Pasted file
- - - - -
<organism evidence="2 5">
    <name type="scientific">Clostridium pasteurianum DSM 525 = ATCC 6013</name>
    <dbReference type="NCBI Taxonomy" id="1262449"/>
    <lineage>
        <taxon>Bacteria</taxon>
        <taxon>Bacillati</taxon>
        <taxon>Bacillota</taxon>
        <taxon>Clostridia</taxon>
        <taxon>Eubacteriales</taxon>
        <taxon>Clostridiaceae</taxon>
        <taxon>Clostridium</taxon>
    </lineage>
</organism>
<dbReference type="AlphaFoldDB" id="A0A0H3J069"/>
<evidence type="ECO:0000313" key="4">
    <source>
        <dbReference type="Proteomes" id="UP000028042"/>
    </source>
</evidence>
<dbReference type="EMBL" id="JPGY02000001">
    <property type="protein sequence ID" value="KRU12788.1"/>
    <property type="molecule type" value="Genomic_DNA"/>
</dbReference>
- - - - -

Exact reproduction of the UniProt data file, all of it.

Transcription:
<organism evidence="2 5">
    <name type="scientific">Clostridium pasteurianum DSM 525 = ATCC 6013</name>
    <dbReference type="NCBI Taxonomy" id="1262449"/>
    <lineage>
        <taxon>Bacteria</taxon>
        <taxon>Bacillati</taxon>
        <taxon>Bacillota</taxon>
        <taxon>Clostridia</taxon>
        <taxon>Eubacteriales</taxon>
        <taxon>Clostridiaceae</taxon>
        <taxon>Clostridium</taxon>
    </lineage>
</organism>
<dbReference type="AlphaFoldDB" id="A0A0H3J069"/>
<evidence type="ECO:0000313" key="4">
    <source>
        <dbReference type="Proteomes" id="UP000028042"/>
    </source>
</evidence>
<dbReference type="EMBL" id="JPGY02000001">
    <property type="protein sequence ID" value="KRU12788.1"/>
    <property type="molecule type" value="Genomic_DNA"/>
</dbReference>